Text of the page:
Christine works with samples from sharks all over the world. Using genetic techniques she can answer questions about the health of specific shark populations, and establish relationships between shark litters and their parents.
My fascination with biology started when I was a young girl. My father, a nuclear physicist, was gardening one spring day and struck and killed a mole. Not wanting to waste an educational opportunity, he brought the mole into the garage and dissected it for my younger brother and me. I was immediately curious about how all the organs worked and wanted to know more. My first ‘scientific’ studies started a few years later when I began colour-breeding experiments with mice. We lived in Minnesota, USA, far from any oceans, so my parents did not have to put up with...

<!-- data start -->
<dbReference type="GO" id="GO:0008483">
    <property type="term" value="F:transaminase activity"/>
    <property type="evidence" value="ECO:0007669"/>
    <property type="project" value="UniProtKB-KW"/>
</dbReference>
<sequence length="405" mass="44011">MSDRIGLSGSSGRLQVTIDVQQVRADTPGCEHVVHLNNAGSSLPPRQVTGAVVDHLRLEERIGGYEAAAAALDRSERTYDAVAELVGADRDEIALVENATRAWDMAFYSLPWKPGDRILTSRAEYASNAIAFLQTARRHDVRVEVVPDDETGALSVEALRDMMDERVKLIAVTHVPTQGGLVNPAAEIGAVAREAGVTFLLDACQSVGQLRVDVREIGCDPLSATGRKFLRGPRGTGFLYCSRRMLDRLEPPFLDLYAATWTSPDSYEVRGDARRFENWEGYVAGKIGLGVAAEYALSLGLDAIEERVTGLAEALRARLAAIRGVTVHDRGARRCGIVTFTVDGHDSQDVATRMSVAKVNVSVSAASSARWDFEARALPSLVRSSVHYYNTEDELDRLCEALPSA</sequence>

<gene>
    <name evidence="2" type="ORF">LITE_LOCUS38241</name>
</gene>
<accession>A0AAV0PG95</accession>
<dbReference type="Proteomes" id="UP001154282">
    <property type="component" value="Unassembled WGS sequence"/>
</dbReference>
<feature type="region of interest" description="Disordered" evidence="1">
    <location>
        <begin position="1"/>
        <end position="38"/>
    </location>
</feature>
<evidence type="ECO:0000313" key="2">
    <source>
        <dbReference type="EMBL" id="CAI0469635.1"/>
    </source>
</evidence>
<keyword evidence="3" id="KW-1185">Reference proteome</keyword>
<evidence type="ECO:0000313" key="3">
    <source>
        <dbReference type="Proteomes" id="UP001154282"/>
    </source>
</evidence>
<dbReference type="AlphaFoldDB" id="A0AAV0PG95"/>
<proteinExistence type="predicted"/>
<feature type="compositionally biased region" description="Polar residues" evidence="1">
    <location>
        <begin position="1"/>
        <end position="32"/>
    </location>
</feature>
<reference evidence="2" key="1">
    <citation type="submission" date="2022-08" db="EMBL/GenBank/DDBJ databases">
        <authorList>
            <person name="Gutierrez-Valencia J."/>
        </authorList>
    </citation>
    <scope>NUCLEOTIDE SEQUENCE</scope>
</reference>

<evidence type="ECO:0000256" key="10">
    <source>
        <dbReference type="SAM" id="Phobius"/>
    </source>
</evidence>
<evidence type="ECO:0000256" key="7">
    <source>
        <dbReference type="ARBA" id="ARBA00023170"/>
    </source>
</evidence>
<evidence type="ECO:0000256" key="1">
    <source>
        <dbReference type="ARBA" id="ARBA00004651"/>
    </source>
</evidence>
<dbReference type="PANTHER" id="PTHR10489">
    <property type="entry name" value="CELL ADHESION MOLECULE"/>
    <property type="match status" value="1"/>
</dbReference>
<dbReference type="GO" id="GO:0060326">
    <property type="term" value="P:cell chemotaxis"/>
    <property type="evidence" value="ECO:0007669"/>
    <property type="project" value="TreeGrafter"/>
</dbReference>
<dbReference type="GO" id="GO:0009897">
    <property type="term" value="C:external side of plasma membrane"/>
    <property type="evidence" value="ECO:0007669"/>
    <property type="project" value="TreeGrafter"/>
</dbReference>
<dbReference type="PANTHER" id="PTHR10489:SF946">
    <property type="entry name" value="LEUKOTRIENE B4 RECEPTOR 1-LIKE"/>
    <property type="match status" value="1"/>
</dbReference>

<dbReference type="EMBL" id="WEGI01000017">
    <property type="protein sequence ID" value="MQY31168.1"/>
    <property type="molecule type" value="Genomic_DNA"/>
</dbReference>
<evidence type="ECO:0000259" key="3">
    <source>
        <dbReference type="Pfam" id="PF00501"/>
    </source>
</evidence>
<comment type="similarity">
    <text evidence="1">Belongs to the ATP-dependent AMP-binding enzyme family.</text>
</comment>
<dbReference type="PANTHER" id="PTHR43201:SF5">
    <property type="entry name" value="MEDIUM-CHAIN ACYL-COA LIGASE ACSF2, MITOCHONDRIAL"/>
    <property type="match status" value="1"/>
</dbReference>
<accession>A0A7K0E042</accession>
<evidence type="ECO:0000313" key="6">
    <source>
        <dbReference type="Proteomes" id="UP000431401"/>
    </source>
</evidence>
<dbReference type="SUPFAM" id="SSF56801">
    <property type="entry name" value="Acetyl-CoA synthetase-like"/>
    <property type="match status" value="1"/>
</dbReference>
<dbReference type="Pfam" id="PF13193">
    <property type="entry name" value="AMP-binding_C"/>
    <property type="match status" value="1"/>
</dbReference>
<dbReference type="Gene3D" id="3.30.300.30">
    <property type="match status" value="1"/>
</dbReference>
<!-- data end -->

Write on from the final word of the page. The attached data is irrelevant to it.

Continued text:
Very little is known about the seafood industry in Guatemala, especially when it comes to sharks and rays, but at certain times of year the demand for shark products is high. Ana will use DNA testing to find out which elasmobranchs are being consumed and how often.
The Bahamas is home to an iconic marine resident- the Nassau Grouper, but these fishes are in drastic decline. Krista is using DNA analysis to get a picture of the groupers’ population sizes and genetic diversity. This information will be critical for managing them sustainably.